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The Ultimate Guide to Selling a Buy-to-Let Property

The Ultimate Guide to Selling a Buy-to-Let Property

Updated with the 2022 Autumn Statement’s figures


So you want to sell your buy-to-let property? Whether it’s a tenanted investment or a vacant property, there are a few things you need to know in order to get the best price and sell as quickly as possible. In this article, we’ll walk you through the entire process, from start to finish. We’ll also give you some tips on how to prepare your property for sale, and how to market it effectively. Read on for all the information you need!


orange arrowSelling as tenanted (in situ) or vacant?

The first and possibly most important thing to ask is what’s better if you’re looking to sell: an empty property or one with sitting tenants?

Selling a property with tenants

Selling a property with tenants in situ means that generally, only other landlords will be looking to purchase the property, this limits the pool of buyers to landlords and cash buyers who will buy portfolio properties.

You will also need to provide your tenants with notice that you are planning to sell the property, typically two months. This can cause problems like the current tenant moving out or causing problems. They will be legally entitled to stay so it can be problematic if you wanted them to move out so you can sell a vacant property.

Selling a vacant property

Selling a property that is vacant obviously means it will sell a lot quicker, and you’re not relying on the current tenants to look after the property and keep it in a good state of repair. You’re also not legally required to give the tenants any notice, so you can sell as soon as you find a buyer.

The main downside of selling vacant is that your property will be more exposed to vandalism and break-ins, so you’ll need to make sure it’s properly secured. You’ll also need to factor in the cost of any necessary repairs or renovations that need to be carried out before putting it on the market. You will also not be earning any rental income whilst the property is empty.

So, what’s the best way to sell a buy-to-let property? The answer really depends on your individual circumstances. If you’re looking for a quick sale, then selling vacant is probably the best option. If you’re not in a rush and you’re happy for your tenants to stay on, then selling with tenants in situ might be the way to go.

orange arrowPreparing your property for sale

Once you’ve decided whether you’re going to sell as tenanted or vacant, it’s time to start preparing your property for sale. If you’re selling with tenants in situ, there’s not much you need to do in terms of preparation, as the tenants will be taking care of that. However, if you’re selling vacant, there are a few things you’ll need to do in order to make sure your property is presentable and attractive to buyers.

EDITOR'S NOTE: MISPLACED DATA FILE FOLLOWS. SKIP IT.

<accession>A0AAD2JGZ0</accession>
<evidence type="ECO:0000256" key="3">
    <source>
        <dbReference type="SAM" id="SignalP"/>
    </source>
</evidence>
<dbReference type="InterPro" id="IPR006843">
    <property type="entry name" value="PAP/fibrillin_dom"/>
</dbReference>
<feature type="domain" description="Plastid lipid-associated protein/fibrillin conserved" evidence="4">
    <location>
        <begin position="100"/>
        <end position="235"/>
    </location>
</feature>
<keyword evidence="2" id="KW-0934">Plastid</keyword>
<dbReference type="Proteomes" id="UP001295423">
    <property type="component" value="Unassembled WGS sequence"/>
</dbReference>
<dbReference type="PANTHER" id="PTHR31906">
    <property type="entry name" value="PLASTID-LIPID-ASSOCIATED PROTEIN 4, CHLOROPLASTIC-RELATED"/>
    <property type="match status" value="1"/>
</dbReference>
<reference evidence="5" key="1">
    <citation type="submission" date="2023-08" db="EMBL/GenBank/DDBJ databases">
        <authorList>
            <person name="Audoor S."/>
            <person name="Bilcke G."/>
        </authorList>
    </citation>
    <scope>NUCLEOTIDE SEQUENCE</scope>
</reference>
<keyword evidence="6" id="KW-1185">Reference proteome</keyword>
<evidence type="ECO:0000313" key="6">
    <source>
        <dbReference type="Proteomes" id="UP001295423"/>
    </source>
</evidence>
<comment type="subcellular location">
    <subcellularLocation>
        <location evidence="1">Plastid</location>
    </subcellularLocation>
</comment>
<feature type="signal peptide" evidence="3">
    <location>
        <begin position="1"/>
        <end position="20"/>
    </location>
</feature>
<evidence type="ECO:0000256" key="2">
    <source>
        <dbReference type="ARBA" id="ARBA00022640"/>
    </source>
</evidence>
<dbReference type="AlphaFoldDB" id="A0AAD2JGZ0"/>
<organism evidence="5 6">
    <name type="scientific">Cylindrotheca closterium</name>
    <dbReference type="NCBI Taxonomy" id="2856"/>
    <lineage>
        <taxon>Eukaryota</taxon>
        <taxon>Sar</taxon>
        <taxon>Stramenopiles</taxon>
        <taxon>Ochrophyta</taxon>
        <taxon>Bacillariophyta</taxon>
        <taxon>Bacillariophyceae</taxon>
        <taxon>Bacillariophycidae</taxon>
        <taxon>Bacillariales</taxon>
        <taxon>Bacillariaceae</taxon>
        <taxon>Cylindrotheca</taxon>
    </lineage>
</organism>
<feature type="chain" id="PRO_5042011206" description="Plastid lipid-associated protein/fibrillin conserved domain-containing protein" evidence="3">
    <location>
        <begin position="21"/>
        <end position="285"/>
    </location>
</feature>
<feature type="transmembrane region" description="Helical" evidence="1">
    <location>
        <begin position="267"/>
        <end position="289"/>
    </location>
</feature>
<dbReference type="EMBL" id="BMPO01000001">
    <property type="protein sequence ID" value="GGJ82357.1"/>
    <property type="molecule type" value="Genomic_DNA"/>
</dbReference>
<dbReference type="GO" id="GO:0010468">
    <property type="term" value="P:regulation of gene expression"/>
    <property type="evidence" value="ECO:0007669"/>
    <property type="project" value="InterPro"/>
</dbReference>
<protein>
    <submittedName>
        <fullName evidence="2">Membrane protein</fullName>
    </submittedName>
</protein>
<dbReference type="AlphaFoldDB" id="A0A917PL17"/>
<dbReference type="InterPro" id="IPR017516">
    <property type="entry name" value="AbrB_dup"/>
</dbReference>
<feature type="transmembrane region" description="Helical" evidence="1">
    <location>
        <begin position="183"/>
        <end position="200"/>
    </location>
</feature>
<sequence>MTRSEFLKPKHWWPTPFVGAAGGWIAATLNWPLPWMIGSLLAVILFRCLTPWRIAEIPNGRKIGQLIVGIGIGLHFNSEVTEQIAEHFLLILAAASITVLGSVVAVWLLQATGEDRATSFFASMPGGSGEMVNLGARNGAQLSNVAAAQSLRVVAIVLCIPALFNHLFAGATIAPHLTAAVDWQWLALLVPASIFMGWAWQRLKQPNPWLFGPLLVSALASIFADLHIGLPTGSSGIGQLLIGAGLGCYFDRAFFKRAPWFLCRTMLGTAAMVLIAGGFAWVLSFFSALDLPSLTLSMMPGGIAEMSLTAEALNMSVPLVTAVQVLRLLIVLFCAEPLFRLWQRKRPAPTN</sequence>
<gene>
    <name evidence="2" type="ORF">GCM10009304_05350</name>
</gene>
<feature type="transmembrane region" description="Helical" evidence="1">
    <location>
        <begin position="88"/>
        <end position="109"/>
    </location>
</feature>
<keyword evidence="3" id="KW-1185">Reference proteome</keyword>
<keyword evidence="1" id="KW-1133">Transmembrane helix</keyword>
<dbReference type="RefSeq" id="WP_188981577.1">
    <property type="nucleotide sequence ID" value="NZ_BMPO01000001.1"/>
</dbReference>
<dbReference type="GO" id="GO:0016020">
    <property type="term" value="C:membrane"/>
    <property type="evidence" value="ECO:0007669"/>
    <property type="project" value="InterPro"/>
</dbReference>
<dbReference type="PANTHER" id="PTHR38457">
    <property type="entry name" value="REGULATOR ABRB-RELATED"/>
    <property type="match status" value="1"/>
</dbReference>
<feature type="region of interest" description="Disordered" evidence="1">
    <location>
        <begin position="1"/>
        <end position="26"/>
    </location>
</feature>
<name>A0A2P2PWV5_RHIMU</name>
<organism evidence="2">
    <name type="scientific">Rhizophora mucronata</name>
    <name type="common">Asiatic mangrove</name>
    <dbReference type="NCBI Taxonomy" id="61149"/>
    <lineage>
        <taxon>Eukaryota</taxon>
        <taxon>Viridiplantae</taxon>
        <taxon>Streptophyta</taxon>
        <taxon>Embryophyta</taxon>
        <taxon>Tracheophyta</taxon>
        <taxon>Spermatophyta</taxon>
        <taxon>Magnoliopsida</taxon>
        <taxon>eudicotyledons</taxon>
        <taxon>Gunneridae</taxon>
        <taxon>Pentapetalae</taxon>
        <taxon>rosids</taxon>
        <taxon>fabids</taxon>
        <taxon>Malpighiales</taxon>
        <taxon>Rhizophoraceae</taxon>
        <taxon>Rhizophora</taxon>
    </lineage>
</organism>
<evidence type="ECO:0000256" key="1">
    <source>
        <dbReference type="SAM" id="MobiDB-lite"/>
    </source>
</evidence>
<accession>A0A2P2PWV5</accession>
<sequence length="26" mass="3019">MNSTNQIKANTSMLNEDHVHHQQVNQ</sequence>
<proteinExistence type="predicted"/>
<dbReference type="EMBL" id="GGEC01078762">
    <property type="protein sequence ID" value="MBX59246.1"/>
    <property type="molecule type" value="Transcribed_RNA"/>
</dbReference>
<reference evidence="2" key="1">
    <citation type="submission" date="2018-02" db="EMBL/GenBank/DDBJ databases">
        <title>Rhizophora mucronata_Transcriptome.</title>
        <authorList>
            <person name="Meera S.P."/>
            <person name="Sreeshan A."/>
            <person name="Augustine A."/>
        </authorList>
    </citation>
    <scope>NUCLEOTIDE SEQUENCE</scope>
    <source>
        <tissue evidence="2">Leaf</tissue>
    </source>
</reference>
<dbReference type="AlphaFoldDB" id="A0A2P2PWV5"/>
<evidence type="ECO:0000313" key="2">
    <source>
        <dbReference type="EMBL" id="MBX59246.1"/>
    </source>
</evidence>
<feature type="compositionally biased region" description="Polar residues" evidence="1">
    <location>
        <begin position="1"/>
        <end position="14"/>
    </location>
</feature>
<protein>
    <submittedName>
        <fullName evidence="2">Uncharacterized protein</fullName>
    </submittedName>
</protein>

First of all, you’ll need to make sure any necessary repairs or renovations have been carried out. This might include things like fixing any broken windows or tiles, repainting walls, and deep cleaning the property from top to bottom. Once that’s all done, it’s time to start thinking about staging.

Staging your property

Staging property is uncommon in the UK but it can be a great way of making your property look as appealing as possible to potential buyers. This might include things like furnishing empty rooms, dressing up bare windows with curtains or blinds, and adding some homely touches like flowers or scented candles. The goal is to make the property feel warm and inviting so that buyers can imagine themselves living there.

It’s not essential and doesn’t work for every property but it can be a way to make a property stand out which can be helpful in a downward market.

What capital gains tax will I have to pay when selling a buy-to-let property?

Buy-to-let properties are subject to (CGT) pay capital gains tax.

Everyone has a tax-free allowance of up to £12,300 per year (between 2022/23) so you only need to pay tax above this on the profits of the house and this can be further off-set with any work that has been carried out on the property.

The tax-free amount will be cut cut from £12,300 to £6000 from April 2023 and £3,000 from April 2024.


Capital gains are seen as income so it should be noted that it’s possible that selling a property might also put you into a higher tax bracket band which means the tax implications can be tricky to navigate. Basic rate taxpayer


If you’re a basic rate taxpayer and your income is less than or equal to £50,000, the capital gain tax rate is 18%. Higher-rate taxpayers with an incomes greater than £50,001 pay 28%. For example: if you bought a rental property ten years ago for £100,000 and sold it today for £150,000; then your capital gain would be taxed at £ 50,000.

it’s a good reason to use a specialist firm that knows the system if you are looking to sell.

As we mentioned you can try to offset some costs via work carried (e.g. new kitchen) out but you further offset the costs via stamp-duty costs, any conveyancing legal costs and further fees when you bought the property like the fee an estate agent will charge.